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Virginia Beach Estate Planning Lawyer / Blog / Estate Planning / Virginia Court Holds That Life Estate Maintained by Part-Time Use

Virginia Court Holds That Life Estate Maintained by Part-Time Use


In an unpublished opinion, the Court of Appeals of Virginia affirmed a lower court ruling that two women were not considered the remainder beneficiaries of a life estate created by their aunt. The appellate court, in making this ruling, found that a personal residence does not require sole or exclusive use. Intermittent use was good enough to prolong the life estate.

Background of the case 

In her will, the decedent gave a life estate to her sister and her husband as well as her daughter. The life estate required at least one of them to use the home as their personal residence and maintain it. The will also provided that if none of these individuals survived her by 30 days, the house would be devised in fee simple to her nieces. The will also expressed her wish for the home to stay in the family.

The husband of her sister died before the willmaker, so her sister lived in the house with her two other children. After the sister passed, the daughter spent at least two nights a week at the house while she leased an apartment before moving in full-time. Her nieces sought a declaration that the life estate had ended and that they held the remainder interest in the house.

The trial court ruled that the life estate had not ended because the daughter used the house as her personal residence. If the sister, her husband, and her daughter had all died within 30 days of the willmaker, the nieces would have a claim to the estate. However, that didn’t happen. The residuary clause in the will would control the disposition of the home once the life estate ended. The nieces appealed the trial court’s ruling.

The appellate court found that the will created a life estate for the daughter. Even though the will employed the word “and,” the will did not require all three of the named beneficiaries to survive to have a life estate. So long as at least one lived, the life estate remained in effect.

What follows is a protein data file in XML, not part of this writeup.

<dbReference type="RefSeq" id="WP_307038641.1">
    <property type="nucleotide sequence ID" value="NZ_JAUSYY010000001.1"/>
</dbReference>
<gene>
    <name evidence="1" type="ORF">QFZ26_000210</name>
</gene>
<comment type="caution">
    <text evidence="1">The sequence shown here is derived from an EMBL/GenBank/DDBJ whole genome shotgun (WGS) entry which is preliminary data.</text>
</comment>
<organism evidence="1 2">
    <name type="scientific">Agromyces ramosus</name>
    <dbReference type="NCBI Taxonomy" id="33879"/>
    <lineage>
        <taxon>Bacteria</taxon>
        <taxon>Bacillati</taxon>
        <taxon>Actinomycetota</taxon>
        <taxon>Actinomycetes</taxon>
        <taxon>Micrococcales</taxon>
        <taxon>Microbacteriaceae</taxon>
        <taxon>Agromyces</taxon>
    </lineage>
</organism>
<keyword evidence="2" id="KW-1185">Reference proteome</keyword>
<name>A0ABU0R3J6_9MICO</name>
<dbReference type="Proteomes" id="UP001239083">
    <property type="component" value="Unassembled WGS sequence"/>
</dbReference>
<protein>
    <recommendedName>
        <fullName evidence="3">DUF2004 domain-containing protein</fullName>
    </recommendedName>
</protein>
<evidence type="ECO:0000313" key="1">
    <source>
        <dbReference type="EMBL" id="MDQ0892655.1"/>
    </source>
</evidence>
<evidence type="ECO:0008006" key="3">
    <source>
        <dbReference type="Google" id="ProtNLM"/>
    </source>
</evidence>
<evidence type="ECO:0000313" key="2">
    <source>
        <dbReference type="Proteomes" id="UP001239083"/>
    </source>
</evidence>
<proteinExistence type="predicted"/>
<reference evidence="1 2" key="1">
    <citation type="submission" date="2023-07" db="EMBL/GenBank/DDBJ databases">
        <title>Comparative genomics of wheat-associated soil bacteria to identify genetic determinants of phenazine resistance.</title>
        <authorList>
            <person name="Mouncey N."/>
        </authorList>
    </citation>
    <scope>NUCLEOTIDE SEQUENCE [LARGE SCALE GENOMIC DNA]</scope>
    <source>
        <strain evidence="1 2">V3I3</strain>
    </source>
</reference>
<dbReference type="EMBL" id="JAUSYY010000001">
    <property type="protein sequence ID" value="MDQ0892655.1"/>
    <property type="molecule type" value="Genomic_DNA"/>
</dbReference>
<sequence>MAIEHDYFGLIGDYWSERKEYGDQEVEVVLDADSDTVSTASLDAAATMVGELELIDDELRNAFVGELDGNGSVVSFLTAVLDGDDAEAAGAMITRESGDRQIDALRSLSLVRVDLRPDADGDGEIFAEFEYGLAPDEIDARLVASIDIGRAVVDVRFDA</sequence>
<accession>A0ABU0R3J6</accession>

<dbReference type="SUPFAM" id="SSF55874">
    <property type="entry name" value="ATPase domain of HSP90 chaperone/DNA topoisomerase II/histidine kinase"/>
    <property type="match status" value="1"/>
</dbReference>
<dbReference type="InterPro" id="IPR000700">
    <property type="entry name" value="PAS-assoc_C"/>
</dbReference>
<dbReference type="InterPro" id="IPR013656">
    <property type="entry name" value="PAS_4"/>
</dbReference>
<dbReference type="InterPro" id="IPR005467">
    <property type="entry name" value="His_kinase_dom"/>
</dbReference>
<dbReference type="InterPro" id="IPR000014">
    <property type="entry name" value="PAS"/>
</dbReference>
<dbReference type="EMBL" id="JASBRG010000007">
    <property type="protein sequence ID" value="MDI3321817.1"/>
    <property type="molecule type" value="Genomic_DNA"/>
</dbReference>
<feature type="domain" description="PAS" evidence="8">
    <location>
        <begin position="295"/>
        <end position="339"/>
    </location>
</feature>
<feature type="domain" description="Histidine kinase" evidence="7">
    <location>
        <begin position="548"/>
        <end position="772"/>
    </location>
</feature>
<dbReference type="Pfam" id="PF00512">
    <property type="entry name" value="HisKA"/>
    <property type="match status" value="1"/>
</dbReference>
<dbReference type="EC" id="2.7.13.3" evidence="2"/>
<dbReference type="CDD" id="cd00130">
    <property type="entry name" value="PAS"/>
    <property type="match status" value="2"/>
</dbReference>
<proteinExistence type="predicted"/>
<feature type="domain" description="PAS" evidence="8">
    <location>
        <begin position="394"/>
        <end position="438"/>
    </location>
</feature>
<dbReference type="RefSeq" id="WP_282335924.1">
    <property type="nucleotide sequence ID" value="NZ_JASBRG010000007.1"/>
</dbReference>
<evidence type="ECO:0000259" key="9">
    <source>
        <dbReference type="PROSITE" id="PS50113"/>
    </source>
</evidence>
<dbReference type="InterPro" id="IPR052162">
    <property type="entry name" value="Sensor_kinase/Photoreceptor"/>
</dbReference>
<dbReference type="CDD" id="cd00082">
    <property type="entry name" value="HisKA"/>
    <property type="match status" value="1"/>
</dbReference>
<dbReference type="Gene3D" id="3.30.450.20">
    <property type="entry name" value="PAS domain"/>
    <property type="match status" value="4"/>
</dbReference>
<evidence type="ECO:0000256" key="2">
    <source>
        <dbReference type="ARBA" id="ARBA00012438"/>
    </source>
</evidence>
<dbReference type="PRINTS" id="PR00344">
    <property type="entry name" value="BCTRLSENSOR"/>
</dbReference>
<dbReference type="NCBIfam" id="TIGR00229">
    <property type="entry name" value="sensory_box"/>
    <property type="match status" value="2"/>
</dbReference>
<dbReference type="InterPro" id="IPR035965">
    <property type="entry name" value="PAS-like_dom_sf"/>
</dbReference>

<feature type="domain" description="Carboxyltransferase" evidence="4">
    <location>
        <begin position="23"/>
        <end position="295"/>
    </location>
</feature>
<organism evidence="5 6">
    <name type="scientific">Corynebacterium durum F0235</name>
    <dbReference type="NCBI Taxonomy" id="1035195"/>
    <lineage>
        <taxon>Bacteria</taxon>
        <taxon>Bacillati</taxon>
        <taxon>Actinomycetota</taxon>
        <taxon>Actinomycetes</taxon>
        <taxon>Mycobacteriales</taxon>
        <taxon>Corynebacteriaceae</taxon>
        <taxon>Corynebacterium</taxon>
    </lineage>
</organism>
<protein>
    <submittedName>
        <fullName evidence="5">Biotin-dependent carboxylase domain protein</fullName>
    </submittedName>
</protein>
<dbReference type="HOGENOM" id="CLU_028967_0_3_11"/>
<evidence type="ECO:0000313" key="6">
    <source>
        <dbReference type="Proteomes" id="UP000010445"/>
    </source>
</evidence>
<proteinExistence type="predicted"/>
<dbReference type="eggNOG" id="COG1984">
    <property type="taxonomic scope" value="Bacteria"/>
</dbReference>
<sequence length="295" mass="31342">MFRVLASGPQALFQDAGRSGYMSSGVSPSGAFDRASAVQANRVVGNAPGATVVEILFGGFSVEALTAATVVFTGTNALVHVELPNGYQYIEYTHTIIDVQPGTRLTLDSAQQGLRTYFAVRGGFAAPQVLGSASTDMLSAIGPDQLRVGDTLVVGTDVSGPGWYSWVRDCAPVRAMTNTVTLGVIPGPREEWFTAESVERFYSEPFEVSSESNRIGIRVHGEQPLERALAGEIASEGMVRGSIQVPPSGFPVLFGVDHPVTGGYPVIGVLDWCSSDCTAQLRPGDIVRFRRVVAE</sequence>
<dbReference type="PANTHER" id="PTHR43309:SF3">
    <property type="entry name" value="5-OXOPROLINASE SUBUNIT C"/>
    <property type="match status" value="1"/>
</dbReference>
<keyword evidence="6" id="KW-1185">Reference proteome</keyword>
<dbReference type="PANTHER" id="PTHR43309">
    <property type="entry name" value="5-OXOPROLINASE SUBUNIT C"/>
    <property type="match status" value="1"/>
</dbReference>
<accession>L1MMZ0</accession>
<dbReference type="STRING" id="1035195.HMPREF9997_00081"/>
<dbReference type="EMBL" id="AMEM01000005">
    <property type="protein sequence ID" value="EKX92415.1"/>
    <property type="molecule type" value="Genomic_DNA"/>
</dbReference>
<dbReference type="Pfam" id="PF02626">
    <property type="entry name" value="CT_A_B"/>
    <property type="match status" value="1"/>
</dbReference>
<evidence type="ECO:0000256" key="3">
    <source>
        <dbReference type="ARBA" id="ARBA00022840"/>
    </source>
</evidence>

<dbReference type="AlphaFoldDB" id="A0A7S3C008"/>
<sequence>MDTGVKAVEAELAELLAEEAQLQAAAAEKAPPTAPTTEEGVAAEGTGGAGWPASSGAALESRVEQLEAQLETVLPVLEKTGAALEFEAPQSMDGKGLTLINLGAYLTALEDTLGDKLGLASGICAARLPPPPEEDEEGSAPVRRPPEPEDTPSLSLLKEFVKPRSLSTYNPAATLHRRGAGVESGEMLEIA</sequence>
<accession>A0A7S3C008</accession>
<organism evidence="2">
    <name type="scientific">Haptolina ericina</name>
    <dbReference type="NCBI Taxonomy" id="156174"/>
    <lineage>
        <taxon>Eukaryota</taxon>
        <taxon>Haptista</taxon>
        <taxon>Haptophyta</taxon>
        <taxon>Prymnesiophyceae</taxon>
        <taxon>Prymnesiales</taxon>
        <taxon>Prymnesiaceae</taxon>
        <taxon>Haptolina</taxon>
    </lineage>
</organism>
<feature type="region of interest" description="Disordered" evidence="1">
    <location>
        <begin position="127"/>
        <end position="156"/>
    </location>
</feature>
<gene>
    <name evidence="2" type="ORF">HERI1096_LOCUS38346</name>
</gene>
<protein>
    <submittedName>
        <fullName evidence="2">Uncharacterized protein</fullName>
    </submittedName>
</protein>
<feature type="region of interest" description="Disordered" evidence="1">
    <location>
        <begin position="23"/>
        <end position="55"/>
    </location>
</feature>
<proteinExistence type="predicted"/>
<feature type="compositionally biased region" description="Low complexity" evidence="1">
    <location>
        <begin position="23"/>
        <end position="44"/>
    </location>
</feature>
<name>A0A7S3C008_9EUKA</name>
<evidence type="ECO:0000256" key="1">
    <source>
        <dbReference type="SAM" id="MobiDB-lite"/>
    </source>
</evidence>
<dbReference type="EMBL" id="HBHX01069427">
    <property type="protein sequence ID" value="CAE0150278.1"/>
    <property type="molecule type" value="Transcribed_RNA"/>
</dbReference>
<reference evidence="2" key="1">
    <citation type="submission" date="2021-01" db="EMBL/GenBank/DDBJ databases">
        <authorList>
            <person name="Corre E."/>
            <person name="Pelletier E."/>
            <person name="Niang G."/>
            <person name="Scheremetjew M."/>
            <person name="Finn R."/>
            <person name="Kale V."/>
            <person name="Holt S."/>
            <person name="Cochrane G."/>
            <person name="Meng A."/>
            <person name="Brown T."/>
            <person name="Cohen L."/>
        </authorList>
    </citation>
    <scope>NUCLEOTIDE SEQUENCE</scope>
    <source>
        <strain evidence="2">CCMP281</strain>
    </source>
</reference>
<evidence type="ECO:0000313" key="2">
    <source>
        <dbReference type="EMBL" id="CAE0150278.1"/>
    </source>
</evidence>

The court further ruled that no remainder interest belonged to either niece. Instead of creating a remainder for the nieces, the will established a contingent fee simple subject to the condition precedent the beneficiaries not survive the willmaker by at least 30 days. But the willmaker’s wish for her house to stay in the family was merely a request without binding effect.

The appellate court further found that the daughter used the house as her personal residence, fulfilling the requirements of the life estate. The appeals court ruled that the house did not have to be her primary residence to be her personal residence. A personal residence is not the same as a primary. So, she was also allowed to rent an apartment at the same time she intermittently lived in the willmaker’s home.

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The Law Office of Angela N. Manz helps individuals create comprehensive estate plans to ensure their wishes are followed after their deaths. Call our Virginia Beach estate planning lawyers today to schedule an appointment, and we can begin discussing your goals right away.

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